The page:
Emma Duffin served as a nurse during both World War One and World War Two. Born on 8th November 1883, she was the 4th daughter of Adam Duffin and Maria Duffin of 26 University Square, Belfast, Co. Antrim.
The couple had 6 other daughters and 2 sons. The 1911 Irish census lists the family as Unitarian Presbyterians. Maria was born in 1854. She was a granddaughter of United Irishman William Drennan and lived to 99 years old. In 1906, she established the Belfast Charity Organisation. After 1919, this became the Belfast Council of Social Welfare. Adam was a well-known, respected stockbroker and businessman. He served in the first government of Northern Ireland as a Senator before his death in 1924. He was also the first Vice Chairman of the Belfast Charity Organisation.
Emma’s education provided by a governess and several German Frauleins took place in the family home along with her sisters until she was 16 years old. She then studied at Cheltenham Ladies’ College, Gloucestershire, England. In 1903, she moved on Churchill College, Shrewsbury, England. A keen artist, she returned to Northern Ireland and attended Belfast Art College. Before the outbreak of World War One, she illustrated children’s’ books and poetry anthologies. Many of the stories came from the pen of her sister Ruth Duffin, while another sister, Celia Duffin, wrote poetry.
In 1911, Emma spent a year working for the Van Bochen as a Governess in Pomerania, Germany. This helped her develop knowledge of German language and culture before the outbreak of the First World War. During the war, she enlisted as a nurse with the Voluntary Aid Detachment at the age of 31 years old. The Red Cross and St. John’s Ambulance formed the Voluntary Aid Detachment to provide support to troops. A further 2 of her sisters joined her in volunteering. The 2 Duffin brothers saw service as officers during the conflict.
World War One
Throughout the Great War, she maintained a journal, detailing her work and the horrors she saw in battlefield hospitals.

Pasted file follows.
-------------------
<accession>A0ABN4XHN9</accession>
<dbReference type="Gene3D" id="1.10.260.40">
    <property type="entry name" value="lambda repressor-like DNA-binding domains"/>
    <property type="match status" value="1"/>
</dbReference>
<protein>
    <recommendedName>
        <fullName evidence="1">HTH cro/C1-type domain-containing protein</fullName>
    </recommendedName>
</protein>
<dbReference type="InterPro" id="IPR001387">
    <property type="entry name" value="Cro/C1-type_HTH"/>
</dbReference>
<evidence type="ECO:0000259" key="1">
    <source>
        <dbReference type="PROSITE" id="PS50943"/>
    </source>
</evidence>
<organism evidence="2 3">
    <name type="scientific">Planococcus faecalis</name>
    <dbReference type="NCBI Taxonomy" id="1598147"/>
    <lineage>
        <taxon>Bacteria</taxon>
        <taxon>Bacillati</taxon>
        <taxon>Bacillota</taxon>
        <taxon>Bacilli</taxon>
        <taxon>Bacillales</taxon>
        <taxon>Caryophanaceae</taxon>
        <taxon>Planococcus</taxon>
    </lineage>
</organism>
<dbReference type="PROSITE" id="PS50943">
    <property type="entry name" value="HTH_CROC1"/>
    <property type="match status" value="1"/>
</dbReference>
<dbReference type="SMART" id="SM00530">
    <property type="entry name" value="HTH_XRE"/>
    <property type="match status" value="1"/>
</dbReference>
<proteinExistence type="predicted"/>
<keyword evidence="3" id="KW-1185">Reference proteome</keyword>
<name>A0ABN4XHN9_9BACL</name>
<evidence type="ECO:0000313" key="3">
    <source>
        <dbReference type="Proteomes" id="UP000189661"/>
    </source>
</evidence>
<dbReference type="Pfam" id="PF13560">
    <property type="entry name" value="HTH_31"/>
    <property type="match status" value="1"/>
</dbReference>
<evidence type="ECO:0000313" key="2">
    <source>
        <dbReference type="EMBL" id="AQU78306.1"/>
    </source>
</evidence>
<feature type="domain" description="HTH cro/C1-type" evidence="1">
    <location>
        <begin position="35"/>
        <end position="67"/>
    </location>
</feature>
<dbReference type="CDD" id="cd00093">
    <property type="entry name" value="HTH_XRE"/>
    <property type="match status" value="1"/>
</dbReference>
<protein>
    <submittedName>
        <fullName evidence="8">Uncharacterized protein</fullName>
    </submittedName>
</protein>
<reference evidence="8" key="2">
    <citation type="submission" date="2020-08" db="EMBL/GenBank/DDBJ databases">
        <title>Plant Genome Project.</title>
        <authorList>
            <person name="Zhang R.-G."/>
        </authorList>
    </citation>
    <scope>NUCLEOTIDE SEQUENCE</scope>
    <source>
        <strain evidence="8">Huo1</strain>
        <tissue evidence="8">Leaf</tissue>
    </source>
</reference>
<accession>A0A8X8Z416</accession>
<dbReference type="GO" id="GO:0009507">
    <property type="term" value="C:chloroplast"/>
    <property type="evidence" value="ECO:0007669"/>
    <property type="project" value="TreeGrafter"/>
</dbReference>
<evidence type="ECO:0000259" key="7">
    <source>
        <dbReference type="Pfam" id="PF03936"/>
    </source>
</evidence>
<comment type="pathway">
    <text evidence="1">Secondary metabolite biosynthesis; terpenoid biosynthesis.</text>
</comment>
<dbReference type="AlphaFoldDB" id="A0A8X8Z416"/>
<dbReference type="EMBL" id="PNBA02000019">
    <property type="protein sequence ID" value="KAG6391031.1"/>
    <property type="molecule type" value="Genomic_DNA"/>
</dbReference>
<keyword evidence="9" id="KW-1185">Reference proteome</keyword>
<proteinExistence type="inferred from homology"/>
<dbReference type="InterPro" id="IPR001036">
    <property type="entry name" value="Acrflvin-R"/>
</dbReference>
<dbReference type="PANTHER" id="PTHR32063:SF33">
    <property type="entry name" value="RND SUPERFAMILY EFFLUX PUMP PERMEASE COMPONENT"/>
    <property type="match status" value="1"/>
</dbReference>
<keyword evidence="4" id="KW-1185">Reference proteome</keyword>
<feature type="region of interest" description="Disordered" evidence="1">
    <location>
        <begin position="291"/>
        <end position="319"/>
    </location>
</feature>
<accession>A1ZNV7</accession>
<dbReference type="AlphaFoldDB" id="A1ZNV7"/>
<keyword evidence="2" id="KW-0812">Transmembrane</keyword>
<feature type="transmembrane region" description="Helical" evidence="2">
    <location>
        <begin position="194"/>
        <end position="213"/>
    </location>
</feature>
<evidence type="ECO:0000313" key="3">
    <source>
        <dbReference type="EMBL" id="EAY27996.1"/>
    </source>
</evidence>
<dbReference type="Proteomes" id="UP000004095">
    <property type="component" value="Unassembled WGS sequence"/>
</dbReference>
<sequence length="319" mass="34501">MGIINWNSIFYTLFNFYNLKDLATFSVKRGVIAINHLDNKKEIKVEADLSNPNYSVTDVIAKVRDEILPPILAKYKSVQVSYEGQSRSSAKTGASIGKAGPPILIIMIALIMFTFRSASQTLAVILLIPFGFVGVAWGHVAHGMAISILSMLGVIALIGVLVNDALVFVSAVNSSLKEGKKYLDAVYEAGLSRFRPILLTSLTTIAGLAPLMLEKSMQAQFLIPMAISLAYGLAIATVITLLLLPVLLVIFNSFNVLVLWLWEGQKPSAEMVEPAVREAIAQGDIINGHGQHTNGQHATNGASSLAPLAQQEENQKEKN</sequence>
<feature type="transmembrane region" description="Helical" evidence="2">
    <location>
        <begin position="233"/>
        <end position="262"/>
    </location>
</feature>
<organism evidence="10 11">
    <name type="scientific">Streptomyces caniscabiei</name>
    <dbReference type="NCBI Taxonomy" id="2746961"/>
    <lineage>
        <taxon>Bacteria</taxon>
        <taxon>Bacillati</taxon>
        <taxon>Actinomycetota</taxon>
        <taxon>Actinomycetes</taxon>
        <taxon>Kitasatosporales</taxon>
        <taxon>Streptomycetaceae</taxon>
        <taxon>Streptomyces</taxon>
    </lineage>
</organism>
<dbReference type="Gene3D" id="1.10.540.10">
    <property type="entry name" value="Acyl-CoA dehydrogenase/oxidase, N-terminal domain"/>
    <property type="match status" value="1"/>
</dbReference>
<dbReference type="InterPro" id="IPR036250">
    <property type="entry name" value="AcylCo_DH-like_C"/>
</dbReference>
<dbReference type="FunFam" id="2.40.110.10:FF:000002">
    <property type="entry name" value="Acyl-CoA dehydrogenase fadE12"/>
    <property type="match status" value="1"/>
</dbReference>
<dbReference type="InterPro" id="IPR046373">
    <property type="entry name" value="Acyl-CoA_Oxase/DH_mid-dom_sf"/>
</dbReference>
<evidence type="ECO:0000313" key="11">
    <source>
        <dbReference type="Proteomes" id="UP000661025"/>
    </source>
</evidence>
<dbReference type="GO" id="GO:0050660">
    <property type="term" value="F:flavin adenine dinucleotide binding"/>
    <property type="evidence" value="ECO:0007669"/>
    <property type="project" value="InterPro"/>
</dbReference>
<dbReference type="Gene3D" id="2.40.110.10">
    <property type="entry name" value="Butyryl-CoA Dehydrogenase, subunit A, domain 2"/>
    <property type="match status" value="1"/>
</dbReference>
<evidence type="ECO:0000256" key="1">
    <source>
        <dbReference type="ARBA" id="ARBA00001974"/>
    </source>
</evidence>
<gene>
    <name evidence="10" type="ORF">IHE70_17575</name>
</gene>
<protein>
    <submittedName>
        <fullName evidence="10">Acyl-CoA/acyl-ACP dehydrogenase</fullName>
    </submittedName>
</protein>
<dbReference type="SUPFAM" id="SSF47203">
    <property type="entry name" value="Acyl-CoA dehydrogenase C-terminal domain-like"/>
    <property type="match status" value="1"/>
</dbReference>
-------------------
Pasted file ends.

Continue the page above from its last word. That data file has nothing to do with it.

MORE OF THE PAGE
One night about the end of our first week I was told I was to go to a new ward. On the table was a bowl of disinfectant. I was told that this was a bad dysentery ward and that I was to disinfect my hands before I touched a patient. To my unaccustomed eyes all the patients seemed dying and I was suddenly struck by the terror of the whole thing. On the way out we had pictured ourselves nursing wounded only; we had never thought of illness somehow. Here was something the result of war, just as surely as any wounds and somehow it seemed even more terrible. Some of the patients looked more like skeletons as they sat up in bed in the dim light, rocking themselves backwards and forwards, groaning, grinding their teeth with agony.
Her writing shows her caring nature and casts a humanitarian perspective on events. For 6 months between September 1915 and March 1916, she was in Alexandria, Egypt. There, she tended the wounded of the Gallipoli campaign. When the initial 6 months were up, Miss Duffin re-enlisted for a further 2 years.
We had a patient in our ward, too, who had also been shot through the chest, a sergeant in the Inniskilling Fusiliers. He told me he had been in the Irish Rifles but had transferred because he fancied himself in a red coat. He had a red coat on now, one supplied by the Red Cross and night after night lay awake panting, but always patient. ‘Do you think, Sister, the Dr would give me something to make me sleep? Of course, just as you think best. I’m not too bad at all. I’ll maybe get off yet. I’ll be better soon’.
Between April 1916 and November 1918, she served in military hospitals in Le Havre and Calais, France. There, she aided those wounded on the Western Front. Many of the injured men were too hurt to return by boat to Southampton. As well as Allied troops, she also cared for wounded German soldiers, speaking to them in fluent German. For her First World War service, she was Mentioned in Dispatches on 31st December 1918.
The Germans lay on brown blankets, which gave them a neglected look. To a certain extent, they were neglected, too, for the staff was inadequate. It was a physical impossibility for me to wash all the helpless men. Enemies or not, they had terrible wounds and I hated to see them lying unwashed in the dirty brown blankets but I could not help it. One poor creature, shot through the stomach, was sick all night. During the air raid alarm I crept along in the dark to his bed several times but there was nothing I could do to ease him. He asked for a bit of cotton wool which he dipped continually into a bowl of water and sucked it. In the morning I made time to wash him myself, poor soul, I knew he would not be there to wash long.